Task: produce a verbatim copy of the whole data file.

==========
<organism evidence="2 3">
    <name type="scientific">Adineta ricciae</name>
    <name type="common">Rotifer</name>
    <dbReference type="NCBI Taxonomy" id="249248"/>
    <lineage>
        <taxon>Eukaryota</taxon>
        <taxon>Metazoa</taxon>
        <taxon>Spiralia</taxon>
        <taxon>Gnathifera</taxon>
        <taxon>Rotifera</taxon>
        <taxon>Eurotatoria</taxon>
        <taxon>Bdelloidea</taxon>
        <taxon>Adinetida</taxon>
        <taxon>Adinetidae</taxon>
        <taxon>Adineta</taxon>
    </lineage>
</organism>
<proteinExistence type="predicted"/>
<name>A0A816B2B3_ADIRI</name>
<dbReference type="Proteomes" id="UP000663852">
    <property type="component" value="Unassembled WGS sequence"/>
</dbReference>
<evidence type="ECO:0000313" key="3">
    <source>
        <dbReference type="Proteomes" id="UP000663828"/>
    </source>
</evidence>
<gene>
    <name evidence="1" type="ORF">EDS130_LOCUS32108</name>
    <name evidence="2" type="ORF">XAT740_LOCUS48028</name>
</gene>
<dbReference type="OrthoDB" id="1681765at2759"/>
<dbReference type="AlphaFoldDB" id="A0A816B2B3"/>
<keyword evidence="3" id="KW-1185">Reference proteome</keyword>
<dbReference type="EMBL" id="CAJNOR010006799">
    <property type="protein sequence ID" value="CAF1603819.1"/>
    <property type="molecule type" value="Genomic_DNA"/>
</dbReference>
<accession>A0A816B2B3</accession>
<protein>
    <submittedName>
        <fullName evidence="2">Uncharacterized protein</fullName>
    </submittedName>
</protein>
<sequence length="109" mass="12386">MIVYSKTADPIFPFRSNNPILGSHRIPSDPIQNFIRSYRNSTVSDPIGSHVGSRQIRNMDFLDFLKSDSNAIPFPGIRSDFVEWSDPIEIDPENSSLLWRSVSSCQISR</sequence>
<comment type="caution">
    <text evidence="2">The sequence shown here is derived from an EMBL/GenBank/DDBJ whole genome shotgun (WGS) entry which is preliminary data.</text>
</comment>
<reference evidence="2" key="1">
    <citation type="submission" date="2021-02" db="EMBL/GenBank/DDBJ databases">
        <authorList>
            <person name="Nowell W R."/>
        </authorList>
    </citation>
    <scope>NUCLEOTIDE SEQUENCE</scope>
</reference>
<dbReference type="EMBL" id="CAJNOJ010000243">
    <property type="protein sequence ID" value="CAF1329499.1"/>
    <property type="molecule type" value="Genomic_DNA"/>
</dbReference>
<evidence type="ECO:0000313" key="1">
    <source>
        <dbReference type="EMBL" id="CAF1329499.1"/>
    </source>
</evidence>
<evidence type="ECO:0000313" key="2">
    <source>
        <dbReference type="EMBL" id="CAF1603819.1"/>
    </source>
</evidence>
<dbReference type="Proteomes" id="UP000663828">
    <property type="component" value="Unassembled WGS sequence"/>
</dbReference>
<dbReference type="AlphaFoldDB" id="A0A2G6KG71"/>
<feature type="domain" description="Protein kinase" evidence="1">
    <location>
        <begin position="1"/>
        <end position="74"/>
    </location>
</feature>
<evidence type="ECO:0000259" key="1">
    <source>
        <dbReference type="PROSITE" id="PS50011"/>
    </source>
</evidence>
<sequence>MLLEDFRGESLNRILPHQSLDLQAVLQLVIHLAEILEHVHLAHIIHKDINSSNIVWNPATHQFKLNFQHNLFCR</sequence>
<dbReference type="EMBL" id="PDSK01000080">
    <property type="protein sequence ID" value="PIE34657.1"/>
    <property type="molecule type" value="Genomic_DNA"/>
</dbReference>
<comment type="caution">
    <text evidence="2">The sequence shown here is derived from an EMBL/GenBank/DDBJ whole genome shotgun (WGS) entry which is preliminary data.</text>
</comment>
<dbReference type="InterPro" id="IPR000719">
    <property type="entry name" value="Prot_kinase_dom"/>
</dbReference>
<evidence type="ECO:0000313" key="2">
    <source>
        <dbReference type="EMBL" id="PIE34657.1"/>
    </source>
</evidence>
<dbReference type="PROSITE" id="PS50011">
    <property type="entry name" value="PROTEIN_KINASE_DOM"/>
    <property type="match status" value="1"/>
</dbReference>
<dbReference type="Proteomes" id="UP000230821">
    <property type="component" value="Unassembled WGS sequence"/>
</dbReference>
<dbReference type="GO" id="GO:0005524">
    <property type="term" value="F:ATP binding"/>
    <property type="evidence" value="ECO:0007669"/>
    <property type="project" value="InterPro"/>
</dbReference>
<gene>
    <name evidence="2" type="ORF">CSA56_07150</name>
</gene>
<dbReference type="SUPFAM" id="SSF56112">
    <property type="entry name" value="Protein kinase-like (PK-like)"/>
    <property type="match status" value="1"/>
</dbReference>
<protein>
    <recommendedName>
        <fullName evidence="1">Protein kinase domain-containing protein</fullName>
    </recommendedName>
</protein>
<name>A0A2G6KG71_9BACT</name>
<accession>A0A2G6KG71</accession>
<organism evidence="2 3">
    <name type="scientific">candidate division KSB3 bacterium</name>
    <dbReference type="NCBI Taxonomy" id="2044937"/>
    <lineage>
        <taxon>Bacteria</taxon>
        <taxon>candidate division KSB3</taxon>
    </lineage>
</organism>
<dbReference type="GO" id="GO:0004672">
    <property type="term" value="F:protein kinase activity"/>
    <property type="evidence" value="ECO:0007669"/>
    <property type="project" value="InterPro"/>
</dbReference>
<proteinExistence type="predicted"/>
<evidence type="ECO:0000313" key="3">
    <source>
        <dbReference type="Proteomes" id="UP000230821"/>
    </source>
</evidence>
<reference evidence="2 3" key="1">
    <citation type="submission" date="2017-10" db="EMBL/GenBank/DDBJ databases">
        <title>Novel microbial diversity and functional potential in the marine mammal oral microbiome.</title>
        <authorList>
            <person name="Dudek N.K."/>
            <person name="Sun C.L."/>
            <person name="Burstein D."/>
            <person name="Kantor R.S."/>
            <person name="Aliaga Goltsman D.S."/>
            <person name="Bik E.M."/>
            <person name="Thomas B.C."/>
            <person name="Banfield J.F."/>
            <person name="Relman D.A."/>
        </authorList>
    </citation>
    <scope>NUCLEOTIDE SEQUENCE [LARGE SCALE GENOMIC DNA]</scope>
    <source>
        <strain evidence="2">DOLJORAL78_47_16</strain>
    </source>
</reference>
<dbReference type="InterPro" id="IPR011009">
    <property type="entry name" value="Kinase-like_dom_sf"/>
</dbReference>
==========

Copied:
<organism evidence="2 3">
    <name type="scientific">Adineta ricciae</name>
    <name type="common">Rotifer</name>
    <dbReference type="NCBI Taxonomy" id="249248"/>
    <lineage>
        <taxon>Eukaryota</taxon>
        <taxon>Metazoa</taxon>
        <taxon>Spiralia</taxon>
        <taxon>Gnathifera</taxon>
        <taxon>Rotifera</taxon>
        <taxon>Eurotatoria</taxon>
        <taxon>Bdelloidea</taxon>
        <taxon>Adinetida</taxon>
        <taxon>Adinetidae</taxon>
        <taxon>Adineta</taxon>
    </lineage>
</organism>
<proteinExistence type="predicted"/>
<name>A0A816B2B3_ADIRI</name>
<dbReference type="Proteomes" id="UP000663852">
    <property type="component" value="Unassembled WGS sequence"/>
</dbReference>
<evidence type="ECO:0000313" key="3">
    <source>
        <dbReference type="Proteomes" id="UP000663828"/>
    </source>
</evidence>
<gene>
    <name evidence="1" type="ORF">EDS130_LOCUS32108</name>
    <name evidence="2" type="ORF">XAT740_LOCUS48028</name>
</gene>
<dbReference type="OrthoDB" id="1681765at2759"/>
<dbReference type="AlphaFoldDB" id="A0A816B2B3"/>
<keyword evidence="3" id="KW-1185">Reference proteome</keyword>
<dbReference type="EMBL" id="CAJNOR010006799">
    <property type="protein sequence ID" value="CAF1603819.1"/>
    <property type="molecule type" value="Genomic_DNA"/>
</dbReference>
<accession>A0A816B2B3</accession>
<protein>
    <submittedName>
        <fullName evidence="2">Uncharacterized protein</fullName>
    </submittedName>
</protein>
<sequence length="109" mass="12386">MIVYSKTADPIFPFRSNNPILGSHRIPSDPIQNFIRSYRNSTVSDPIGSHVGSRQIRNMDFLDFLKSDSNAIPFPGIRSDFVEWSDPIEIDPENSSLLWRSVSSCQISR</sequence>
<comment type="caution">
    <text evidence="2">The sequence shown here is derived from an EMBL/GenBank/DDBJ whole genome shotgun (WGS) entry which is preliminary data.</text>
</comment>
<reference evidence="2" key="1">
    <citation type="submission" date="2021-02" db="EMBL/GenBank/DDBJ databases">
        <authorList>
            <person name="Nowell W R."/>
        </authorList>
    </citation>
    <scope>NUCLEOTIDE SEQUENCE</scope>
</reference>
<dbReference type="EMBL" id="CAJNOJ010000243">
    <property type="protein sequence ID" value="CAF1329499.1"/>
    <property type="molecule type" value="Genomic_DNA"/>
</dbReference>
<evidence type="ECO:0000313" key="1">
    <source>
        <dbReference type="EMBL" id="CAF1329499.1"/>
    </source>
</evidence>
<evidence type="ECO:0000313" key="2">
    <source>
        <dbReference type="EMBL" id="CAF1603819.1"/>
    </source>
</evidence>
<dbReference type="Proteomes" id="UP000663828">
    <property type="component" value="Unassembled WGS sequence"/>
</dbReference>
<dbReference type="AlphaFoldDB" id="A0A2G6KG71"/>
<feature type="domain" description="Protein kinase" evidence="1">
    <location>
        <begin position="1"/>
        <end position="74"/>
    </location>
</feature>
<evidence type="ECO:0000259" key="1">
    <source>
        <dbReference type="PROSITE" id="PS50011"/>
    </source>
</evidence>
<sequence>MLLEDFRGESLNRILPHQSLDLQAVLQLVIHLAEILEHVHLAHIIHKDINSSNIVWNPATHQFKLNFQHNLFCR</sequence>
<dbReference type="EMBL" id="PDSK01000080">
    <property type="protein sequence ID" value="PIE34657.1"/>
    <property type="molecule type" value="Genomic_DNA"/>
</dbReference>
<comment type="caution">
    <text evidence="2">The sequence shown here is derived from an EMBL/GenBank/DDBJ whole genome shotgun (WGS) entry which is preliminary data.</text>
</comment>
<dbReference type="InterPro" id="IPR000719">
    <property type="entry name" value="Prot_kinase_dom"/>
</dbReference>
<evidence type="ECO:0000313" key="2">
    <source>
        <dbReference type="EMBL" id="PIE34657.1"/>
    </source>
</evidence>
<dbReference type="PROSITE" id="PS50011">
    <property type="entry name" value="PROTEIN_KINASE_DOM"/>
    <property type="match status" value="1"/>
</dbReference>
<dbReference type="Proteomes" id="UP000230821">
    <property type="component" value="Unassembled WGS sequence"/>
</dbReference>
<dbReference type="GO" id="GO:0005524">
    <property type="term" value="F:ATP binding"/>
    <property type="evidence" value="ECO:0007669"/>
    <property type="project" value="InterPro"/>
</dbReference>
<gene>
    <name evidence="2" type="ORF">CSA56_07150</name>
</gene>
<dbReference type="SUPFAM" id="SSF56112">
    <property type="entry name" value="Protein kinase-like (PK-like)"/>
    <property type="match status" value="1"/>
</dbReference>
<protein>
    <recommendedName>
        <fullName evidence="1">Protein kinase domain-containing protein</fullName>
    </recommendedName>
</protein>
<name>A0A2G6KG71_9BACT</name>
<accession>A0A2G6KG71</accession>
<organism evidence="2 3">
    <name type="scientific">candidate division KSB3 bacterium</name>
    <dbReference type="NCBI Taxonomy" id="2044937"/>
    <lineage>
        <taxon>Bacteria</taxon>
        <taxon>candidate division KSB3</taxon>
    </lineage>
</organism>
<dbReference type="GO" id="GO:0004672">
    <property type="term" value="F:protein kinase activity"/>
    <property type="evidence" value="ECO:0007669"/>
    <property type="project" value="InterPro"/>
</dbReference>
<proteinExistence type="predicted"/>
<evidence type="ECO:0000313" key="3">
    <source>
        <dbReference type="Proteomes" id="UP000230821"/>
    </source>
</evidence>
<reference evidence="2 3" key="1">
    <citation type="submission" date="2017-10" db="EMBL/GenBank/DDBJ databases">
        <title>Novel microbial diversity and functional potential in the marine mammal oral microbiome.</title>
        <authorList>
            <person name="Dudek N.K."/>
            <person name="Sun C.L."/>
            <person name="Burstein D."/>
            <person name="Kantor R.S."/>
            <person name="Aliaga Goltsman D.S."/>
            <person name="Bik E.M."/>
            <person name="Thomas B.C."/>
            <person name="Banfield J.F."/>
            <person name="Relman D.A."/>
        </authorList>
    </citation>
    <scope>NUCLEOTIDE SEQUENCE [LARGE SCALE GENOMIC DNA]</scope>
    <source>
        <strain evidence="2">DOLJORAL78_47_16</strain>
    </source>
</reference>
<dbReference type="InterPro" id="IPR011009">
    <property type="entry name" value="Kinase-like_dom_sf"/>
</dbReference>